Friday, January 22, 2016

Rum-running Hazards

Wednesday, we left off talking about crime in Vancouver in the 1920's. Another crime that was foremost on people's minds was prohibition. (Prohibition was in effect in Vancouver from 1917 to 1921) By the end of 1918, there was an enquiry held in the city and it produced some remarkable evidence even though many witnesses suffered a loss of memory for many important details.

The provincial liquor commissioner was committed to Oakalla for refusing to answer any questions at all. One prominent Vancouver businessman who was involved blew his brains out with a shot in a New York City hotel. Draymen and teamsters testified they delivered cases of "canned goods" and barrels of "oil" from liquor warehouses to scores of citizens - both notorious and respectable.

Freight cars of legitimately imported liquor were mysteriously spotted on lonely sidings before arriving at their destinations minus a half or two-thirds of their initial loads. There was particular interest in the delivery of 40 cases to a Shaughnessy address. This address was never exactly identified. The manager of the provincial "prescription store" declared that nobody, at any time, ever suggested he sell a pint without a proper medical prescription. Yup. He even said it with a straight face.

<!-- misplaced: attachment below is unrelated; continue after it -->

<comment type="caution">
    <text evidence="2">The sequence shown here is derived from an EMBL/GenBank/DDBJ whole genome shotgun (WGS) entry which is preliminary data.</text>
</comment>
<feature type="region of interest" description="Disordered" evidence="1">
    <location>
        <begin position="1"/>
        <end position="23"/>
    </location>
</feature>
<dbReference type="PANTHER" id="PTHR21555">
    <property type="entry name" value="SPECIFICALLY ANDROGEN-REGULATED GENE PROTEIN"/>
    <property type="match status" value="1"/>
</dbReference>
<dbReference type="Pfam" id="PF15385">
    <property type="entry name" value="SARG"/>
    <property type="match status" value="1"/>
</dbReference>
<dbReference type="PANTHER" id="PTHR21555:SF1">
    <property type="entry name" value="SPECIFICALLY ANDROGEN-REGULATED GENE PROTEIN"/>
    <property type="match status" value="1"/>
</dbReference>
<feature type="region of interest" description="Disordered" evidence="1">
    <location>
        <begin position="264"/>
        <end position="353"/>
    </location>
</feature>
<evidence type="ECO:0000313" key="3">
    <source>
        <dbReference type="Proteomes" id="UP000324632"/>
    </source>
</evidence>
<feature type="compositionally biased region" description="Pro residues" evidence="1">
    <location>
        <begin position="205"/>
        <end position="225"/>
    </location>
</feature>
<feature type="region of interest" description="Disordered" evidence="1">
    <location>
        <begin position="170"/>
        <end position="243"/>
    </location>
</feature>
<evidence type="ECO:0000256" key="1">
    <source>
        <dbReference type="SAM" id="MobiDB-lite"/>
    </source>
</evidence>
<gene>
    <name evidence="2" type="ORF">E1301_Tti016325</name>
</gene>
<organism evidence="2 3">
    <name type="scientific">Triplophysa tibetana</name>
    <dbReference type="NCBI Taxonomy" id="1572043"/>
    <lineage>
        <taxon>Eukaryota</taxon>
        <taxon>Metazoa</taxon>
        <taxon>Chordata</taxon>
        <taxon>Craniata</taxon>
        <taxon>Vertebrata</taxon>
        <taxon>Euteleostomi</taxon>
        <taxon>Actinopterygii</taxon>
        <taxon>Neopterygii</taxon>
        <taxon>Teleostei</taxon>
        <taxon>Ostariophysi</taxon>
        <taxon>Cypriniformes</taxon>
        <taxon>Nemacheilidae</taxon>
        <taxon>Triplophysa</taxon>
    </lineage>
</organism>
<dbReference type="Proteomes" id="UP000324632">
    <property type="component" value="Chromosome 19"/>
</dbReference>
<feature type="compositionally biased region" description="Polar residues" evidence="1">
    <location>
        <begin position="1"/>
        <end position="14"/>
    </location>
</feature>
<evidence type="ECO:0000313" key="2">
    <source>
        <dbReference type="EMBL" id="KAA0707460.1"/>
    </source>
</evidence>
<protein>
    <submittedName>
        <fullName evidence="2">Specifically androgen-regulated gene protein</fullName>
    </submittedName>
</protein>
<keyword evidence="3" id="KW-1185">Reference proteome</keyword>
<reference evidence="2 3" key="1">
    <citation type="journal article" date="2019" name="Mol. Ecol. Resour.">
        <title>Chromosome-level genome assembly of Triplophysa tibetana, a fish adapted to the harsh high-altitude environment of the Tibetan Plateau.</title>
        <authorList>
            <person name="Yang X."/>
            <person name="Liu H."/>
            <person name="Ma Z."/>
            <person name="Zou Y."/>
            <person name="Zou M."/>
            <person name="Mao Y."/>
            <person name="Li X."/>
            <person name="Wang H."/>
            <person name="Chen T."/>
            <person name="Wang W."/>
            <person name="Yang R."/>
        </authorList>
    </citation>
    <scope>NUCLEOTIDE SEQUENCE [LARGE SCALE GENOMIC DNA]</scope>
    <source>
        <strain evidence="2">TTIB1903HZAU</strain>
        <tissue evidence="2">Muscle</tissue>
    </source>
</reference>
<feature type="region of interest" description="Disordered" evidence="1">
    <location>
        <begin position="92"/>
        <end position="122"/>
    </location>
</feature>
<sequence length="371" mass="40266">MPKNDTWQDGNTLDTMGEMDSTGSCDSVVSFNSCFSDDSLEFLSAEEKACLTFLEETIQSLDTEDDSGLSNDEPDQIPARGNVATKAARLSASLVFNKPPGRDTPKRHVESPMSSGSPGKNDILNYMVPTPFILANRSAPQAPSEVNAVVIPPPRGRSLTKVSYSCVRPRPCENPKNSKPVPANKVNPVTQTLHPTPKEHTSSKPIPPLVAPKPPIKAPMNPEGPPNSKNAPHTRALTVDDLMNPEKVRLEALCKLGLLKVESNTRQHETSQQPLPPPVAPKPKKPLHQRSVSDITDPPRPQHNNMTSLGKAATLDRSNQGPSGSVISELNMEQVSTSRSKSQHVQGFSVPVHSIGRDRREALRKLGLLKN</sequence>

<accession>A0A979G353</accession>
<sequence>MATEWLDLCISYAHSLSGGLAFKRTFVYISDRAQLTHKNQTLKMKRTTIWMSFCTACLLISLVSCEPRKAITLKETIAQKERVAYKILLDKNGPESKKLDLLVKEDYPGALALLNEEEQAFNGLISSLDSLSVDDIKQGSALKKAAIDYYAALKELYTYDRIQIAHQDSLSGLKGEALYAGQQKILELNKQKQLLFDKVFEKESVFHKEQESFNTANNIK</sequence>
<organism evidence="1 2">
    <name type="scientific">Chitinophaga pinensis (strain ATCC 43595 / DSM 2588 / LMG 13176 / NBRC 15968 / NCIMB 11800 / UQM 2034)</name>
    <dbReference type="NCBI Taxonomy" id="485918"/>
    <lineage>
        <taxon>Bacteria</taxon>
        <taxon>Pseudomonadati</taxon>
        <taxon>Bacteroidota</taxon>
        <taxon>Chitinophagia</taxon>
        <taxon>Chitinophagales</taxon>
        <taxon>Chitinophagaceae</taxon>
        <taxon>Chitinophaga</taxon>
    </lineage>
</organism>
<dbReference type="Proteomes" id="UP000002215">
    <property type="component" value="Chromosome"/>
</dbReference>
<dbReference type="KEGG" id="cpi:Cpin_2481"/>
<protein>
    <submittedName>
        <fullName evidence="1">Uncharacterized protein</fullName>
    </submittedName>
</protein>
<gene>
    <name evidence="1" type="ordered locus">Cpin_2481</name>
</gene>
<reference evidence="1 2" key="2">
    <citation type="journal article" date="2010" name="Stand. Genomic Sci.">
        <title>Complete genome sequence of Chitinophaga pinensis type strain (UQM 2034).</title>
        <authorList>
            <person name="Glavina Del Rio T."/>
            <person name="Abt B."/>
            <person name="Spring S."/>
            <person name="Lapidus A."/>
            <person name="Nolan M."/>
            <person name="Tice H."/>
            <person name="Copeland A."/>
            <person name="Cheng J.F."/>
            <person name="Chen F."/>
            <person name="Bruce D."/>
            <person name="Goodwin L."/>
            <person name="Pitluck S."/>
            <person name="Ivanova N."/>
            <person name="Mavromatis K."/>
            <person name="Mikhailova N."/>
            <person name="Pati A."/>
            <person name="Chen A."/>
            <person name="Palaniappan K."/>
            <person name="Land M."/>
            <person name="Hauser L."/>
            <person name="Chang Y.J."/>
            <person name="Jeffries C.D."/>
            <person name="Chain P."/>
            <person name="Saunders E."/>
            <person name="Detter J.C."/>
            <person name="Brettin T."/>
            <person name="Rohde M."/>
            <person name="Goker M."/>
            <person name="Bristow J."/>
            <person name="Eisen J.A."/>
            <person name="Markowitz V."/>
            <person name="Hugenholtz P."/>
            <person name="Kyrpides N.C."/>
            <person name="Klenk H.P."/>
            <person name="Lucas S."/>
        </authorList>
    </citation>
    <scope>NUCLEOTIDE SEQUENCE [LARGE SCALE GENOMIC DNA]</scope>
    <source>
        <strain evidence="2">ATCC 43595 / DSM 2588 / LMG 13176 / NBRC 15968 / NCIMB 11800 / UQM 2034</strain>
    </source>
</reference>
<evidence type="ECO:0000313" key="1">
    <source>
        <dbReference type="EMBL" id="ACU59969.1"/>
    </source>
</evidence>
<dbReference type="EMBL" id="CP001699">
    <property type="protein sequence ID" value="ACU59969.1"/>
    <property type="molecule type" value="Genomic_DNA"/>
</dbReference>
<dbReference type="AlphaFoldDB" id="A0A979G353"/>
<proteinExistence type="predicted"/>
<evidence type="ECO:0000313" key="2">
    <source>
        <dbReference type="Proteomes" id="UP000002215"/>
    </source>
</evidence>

The chief of police stated his force was unable to cope with the problem of enforcing prohibition and it was little wonder. In December of 1920, the dry squad raided 108 bootleggers and 18 disorderly houses and collected $9750 in fines. The booze flowed free from Chinatown to the Fraser and from West Point Grey to Boundary. The Sikhs had pint bottles wrapped in their turbans and stood at the entrance to downtown alleys.

The police got a little relief with the inception of government sale of liquor, and of club licenses and beer parlours in 1921 but the bootlegger had already become an established civic institution and remained so.

Being a port city added to the problem. Not because of the provincial laws but due to those by the US. Coal Harbour became the rendezvous point of one of the finest assemblages of adventurers, pirates, skilled seamen, gangsters and murderers the eastern Pacific had ever seen.

"Mother ships" and prohibition blockade runners from Vancouver operated from the Gulf Islands to San Diego. Some of the liquor exporters, distillers and brewers in Vancouver made fortunes.

Not all the exports went by sea. Some liquor crossed the border from Blaine, Washington to Grand Forks, BC by car, pack-train and even mountain climbers. It sounds romantic and exciting, a game not a crime, but the disregard for the law that was nurtured by this 'game' culminated in one of the coast's most celebrated crimes in 1924.

Officials found the fish boat rum-runner Beryl G. adrift off the southern end of Vancouver Island. Captain W.J. Gillis and his son were both aboard, murdered and the cargo gone. Mount Police, Provincial Police and U.S. officials co-operated in a manhunt that eventually resulted in the hanging of the hijackers, Owen "Cannonball" Baker and Harry Sowash on January 14, 1926.

Thanks to the book Vancouver, From Milltown to Metropolis by Alan Morley for the above information.

I hope you find the beauty around you.

Karen Magill

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